Ransomware is a form a malicious software that locks up files on the computer, encrypts them, and demands ransom/pay to return the files back. It adds that, if you fail to pay within the given time, the ransom amount will be doubled, and if you still fail to pay, you will lose the files forever.
Malware (contraction of malicious software) is a piece of software of written code to gain access or damage a computer without the knowledge of the owner. This written program is then infected into the system/network of the targeted computer/server. There are a number of vectors ransomware can take to access a computer. One of the most common delivery system is phishing spam– attachments that come to the victim in an email, masquerading as a file they should trust. Downloading a bad program or app, and visiting a website that is displaying malicious adverts can also result in an infected device. USB sticks are another common way by which malware attack and spread in a system. Even systems in a computer lab might be infected with malware and when you transfer files from infected system to your system with USB stick the infection enters your system as well. Once the malware makes its way into a system, they begin to damage a system’s boot sector, data files, software installed in it and even the system BIOS. This further corrupts your files and your system might shut down as well. These ransomware software programs are designed to spread in a system. A ransomware, finds files with JPEG, XLS, PNG, DOC, PDF, PPT etc file extensions. These files are usually important images and documentation, so there is a good chance the hacker will encrypt a file that you need. After encryption, the malware tells you that your data is being held for ransom and asks to pay in bitcoins. The digital currency is popular among cyber criminals because it is decentralized, unregulated & practically impossible to trace.
WannaCry (May, 2017) malicious software has hit Britain’s National Health Service, some of Spain’s largest companies including Telefonica, as well as computers across Russia, the Ukraine and Taiwan, leading to PCs and data being locked up for ransom. It uses a vulnerability known as EternalBlue, first revealed as part of leaked stash of NSA- related documents in order to infect Windows PC’s and encrypt their contents, before demanding payments of hundreds of dollars for the key to decrypt files. It encrypts user files using AES and RSA encryption ciphers meaning the hackers can directly decrypt system using a unique decryption key. The coordinated attack had managed to infect large number of computers across the health service less than 6 hrs after it was first noticed by security researchers, in part due to its ability to spread within the networks from PC to PC.
Many organisations in Europe and the US have been crippled by a ransomware attack known as Petya (June, 2017). The malicious software has spread through large firms including the advertisers WPP, food company Mondelez, legal firm DLA Piper and Danish shipping and transport firm Maersk leading to PC’s and data being locked up and held for ransom. Once, a computer is infected using the EternalBlue vulnerability in Microsoft Windows (Microsoft has released a patch, but not everyone will have installed it) or through two Windows administrative tools. The malware tries one option and if it doesn’t work, it tries the next one. It has a better mechanism for spreading itself than WannaCry. According to NTT Security 2017 Global Threat Intelligence report, 28% of ransomware attacks targeted business and professional service firms over the last year. 19% of attacks targeted govt & public sector employees, with healthcare services providers accounting for 15% of ransomware attacks. The various other known ransomwares are,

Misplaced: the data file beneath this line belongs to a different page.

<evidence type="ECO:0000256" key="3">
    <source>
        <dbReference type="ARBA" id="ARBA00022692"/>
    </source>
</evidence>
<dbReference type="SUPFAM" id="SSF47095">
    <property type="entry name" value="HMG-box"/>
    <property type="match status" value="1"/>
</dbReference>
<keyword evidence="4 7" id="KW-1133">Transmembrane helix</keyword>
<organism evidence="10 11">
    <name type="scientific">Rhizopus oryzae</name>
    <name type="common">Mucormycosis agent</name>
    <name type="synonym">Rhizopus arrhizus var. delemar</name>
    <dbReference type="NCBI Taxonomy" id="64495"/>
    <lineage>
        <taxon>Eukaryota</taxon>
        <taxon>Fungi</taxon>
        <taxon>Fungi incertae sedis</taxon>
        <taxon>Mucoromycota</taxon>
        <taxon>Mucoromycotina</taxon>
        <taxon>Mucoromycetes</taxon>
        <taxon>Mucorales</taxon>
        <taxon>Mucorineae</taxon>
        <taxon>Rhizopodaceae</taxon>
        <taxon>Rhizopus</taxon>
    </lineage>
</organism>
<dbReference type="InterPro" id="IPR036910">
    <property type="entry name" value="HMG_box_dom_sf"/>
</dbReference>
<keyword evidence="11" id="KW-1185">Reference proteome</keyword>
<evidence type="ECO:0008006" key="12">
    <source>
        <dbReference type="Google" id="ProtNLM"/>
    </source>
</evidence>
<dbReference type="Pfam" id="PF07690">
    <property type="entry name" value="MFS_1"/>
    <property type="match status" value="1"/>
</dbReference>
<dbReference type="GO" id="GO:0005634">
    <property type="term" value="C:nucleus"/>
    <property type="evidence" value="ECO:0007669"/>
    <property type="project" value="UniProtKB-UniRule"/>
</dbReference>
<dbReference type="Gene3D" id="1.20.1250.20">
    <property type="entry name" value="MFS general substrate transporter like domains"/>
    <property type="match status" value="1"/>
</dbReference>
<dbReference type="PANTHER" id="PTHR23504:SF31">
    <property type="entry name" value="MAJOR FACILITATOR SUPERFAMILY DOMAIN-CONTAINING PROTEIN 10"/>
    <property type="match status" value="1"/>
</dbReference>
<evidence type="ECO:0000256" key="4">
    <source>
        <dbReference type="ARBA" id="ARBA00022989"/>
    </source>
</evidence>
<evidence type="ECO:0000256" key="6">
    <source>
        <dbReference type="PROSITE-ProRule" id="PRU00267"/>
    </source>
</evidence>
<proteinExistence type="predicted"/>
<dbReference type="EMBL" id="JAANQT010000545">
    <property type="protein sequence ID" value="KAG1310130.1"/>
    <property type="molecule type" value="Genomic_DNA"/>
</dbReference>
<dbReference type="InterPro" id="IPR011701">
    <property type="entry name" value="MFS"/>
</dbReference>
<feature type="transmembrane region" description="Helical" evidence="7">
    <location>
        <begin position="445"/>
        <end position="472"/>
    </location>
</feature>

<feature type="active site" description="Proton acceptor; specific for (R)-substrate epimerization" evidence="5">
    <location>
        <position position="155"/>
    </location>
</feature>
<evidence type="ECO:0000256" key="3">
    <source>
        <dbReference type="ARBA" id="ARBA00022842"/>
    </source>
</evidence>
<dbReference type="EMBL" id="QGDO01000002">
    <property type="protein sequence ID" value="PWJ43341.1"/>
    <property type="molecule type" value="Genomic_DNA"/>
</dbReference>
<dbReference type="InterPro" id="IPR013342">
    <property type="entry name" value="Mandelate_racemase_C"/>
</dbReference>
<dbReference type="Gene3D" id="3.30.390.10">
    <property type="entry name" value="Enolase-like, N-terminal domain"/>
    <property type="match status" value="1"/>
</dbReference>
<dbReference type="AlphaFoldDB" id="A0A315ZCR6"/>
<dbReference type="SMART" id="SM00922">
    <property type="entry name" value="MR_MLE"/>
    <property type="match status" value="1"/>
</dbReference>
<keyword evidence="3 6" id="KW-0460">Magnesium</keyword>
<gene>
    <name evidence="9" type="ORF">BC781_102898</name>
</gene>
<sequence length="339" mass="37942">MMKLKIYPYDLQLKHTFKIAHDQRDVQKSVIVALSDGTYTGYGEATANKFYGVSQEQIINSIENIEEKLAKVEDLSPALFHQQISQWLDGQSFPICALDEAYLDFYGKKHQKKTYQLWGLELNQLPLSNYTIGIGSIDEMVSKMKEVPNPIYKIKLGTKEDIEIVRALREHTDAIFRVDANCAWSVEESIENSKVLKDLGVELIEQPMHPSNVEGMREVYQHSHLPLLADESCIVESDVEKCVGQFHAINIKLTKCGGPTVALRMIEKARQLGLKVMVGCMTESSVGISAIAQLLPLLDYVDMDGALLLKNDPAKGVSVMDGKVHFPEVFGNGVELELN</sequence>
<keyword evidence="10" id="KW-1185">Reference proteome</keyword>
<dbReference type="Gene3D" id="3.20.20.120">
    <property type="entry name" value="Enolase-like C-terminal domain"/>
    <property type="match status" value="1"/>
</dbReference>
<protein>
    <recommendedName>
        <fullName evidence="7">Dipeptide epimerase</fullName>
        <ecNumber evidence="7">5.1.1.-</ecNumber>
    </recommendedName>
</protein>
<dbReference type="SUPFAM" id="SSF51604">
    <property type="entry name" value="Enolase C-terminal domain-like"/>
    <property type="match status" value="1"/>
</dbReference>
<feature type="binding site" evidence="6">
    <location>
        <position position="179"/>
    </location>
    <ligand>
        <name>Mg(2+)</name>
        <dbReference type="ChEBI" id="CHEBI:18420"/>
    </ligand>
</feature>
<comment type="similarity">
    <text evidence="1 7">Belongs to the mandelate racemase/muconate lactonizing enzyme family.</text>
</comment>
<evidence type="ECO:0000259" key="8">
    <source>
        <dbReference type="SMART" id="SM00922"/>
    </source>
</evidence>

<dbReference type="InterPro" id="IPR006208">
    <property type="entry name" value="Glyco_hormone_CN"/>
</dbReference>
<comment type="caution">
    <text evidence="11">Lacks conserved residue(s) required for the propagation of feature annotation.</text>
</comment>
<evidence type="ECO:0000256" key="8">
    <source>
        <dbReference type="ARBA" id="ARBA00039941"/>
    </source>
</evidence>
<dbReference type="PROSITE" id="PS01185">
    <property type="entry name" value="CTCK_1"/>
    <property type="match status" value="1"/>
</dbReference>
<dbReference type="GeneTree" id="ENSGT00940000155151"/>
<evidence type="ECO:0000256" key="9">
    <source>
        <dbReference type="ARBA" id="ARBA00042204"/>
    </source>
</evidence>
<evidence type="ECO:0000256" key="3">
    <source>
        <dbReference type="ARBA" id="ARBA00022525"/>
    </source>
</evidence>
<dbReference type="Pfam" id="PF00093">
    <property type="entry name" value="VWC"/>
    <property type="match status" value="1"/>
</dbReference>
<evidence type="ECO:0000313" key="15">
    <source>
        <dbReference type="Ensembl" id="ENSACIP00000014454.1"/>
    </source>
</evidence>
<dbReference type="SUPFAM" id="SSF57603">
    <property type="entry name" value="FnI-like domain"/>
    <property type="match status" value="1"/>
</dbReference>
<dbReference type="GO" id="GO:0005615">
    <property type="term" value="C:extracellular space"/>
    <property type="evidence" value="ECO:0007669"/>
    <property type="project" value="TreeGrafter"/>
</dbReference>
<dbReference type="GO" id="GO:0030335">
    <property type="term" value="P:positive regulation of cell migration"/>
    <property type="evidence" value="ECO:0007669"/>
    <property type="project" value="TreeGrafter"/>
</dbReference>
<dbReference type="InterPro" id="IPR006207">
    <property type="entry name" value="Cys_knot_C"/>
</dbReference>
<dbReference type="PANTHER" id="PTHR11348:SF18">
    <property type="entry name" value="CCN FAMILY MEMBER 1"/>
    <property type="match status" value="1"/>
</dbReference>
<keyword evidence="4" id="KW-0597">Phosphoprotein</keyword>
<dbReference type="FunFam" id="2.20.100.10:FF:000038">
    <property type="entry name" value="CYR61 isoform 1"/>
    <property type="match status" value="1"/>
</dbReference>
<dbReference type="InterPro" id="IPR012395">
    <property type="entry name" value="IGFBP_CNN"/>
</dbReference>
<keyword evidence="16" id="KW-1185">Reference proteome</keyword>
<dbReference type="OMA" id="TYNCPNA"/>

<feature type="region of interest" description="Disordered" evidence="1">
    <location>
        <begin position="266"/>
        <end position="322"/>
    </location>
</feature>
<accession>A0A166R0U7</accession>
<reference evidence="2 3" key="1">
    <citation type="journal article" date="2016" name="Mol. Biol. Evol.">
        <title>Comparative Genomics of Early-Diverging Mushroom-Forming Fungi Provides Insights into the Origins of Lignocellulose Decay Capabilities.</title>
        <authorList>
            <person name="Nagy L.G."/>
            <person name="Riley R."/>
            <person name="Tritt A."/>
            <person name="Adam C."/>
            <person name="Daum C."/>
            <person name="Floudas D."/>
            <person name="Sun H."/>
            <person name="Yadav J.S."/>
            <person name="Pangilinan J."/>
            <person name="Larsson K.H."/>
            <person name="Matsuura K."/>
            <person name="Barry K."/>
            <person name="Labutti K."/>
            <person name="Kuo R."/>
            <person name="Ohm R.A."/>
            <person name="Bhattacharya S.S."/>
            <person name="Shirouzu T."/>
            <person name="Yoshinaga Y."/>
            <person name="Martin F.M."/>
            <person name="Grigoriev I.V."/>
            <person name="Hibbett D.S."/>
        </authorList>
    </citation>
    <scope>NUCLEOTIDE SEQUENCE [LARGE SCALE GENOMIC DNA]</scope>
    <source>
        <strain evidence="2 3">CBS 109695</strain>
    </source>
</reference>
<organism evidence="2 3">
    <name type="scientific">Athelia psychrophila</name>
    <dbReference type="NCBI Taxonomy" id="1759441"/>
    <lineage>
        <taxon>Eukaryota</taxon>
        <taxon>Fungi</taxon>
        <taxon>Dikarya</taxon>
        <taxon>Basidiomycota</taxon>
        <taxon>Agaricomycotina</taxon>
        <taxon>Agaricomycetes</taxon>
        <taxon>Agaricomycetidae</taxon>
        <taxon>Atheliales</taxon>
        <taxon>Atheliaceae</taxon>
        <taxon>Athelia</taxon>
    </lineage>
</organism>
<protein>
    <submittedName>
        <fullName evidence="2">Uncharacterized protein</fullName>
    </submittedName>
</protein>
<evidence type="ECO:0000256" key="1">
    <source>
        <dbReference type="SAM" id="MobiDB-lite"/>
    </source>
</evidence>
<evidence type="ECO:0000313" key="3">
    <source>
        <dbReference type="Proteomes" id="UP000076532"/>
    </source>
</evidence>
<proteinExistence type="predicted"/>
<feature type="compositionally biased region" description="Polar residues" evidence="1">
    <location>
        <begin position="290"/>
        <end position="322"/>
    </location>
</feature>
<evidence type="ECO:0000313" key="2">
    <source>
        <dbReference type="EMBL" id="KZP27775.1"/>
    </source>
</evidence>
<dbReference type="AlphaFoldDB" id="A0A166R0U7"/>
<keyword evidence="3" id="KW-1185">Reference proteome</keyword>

CryptoLocker(2013): A attack that launched the modern ransomware age and infected up to 500,000 machines at its height.
TeslaCrypt (2015): It targeted gaming files and saw constant improvement during its reign of terror.
SimpleLocker(2014): The first widespread ransomware attack that focussed on mobile devices.
Locky(2016): It was similar in its mode of attack to notorious banking software Dridex.
The smartest way to avoid malware is to take precautions to prevent the malware from infecting your computer or device in the first place. The most important way to prevent malware from reaching your computer is by making sure you have an antivirus/antimalware program installed and that you have it configured to constantly look for signs of malicious activity in downloads and active files. Beyond software that automatically keeps an eye out for malware, the most important thing you can do to protect your computer is to change your behavior. One way is to avoid opening email and other messaging attachments from people or organizations you don’t know or don’t trust. Even if you do know the sender, make sure that whatever is attached is something you were expecting or can follow up about in another message. One clever way malware is spread is by auto-mailing copies of itself to friends and family in an email contact list. Avoid allowing malware to take advantage of security vulnerabilities in your programs by making sure you’re updating your software when updates are available, especially ones for Windows.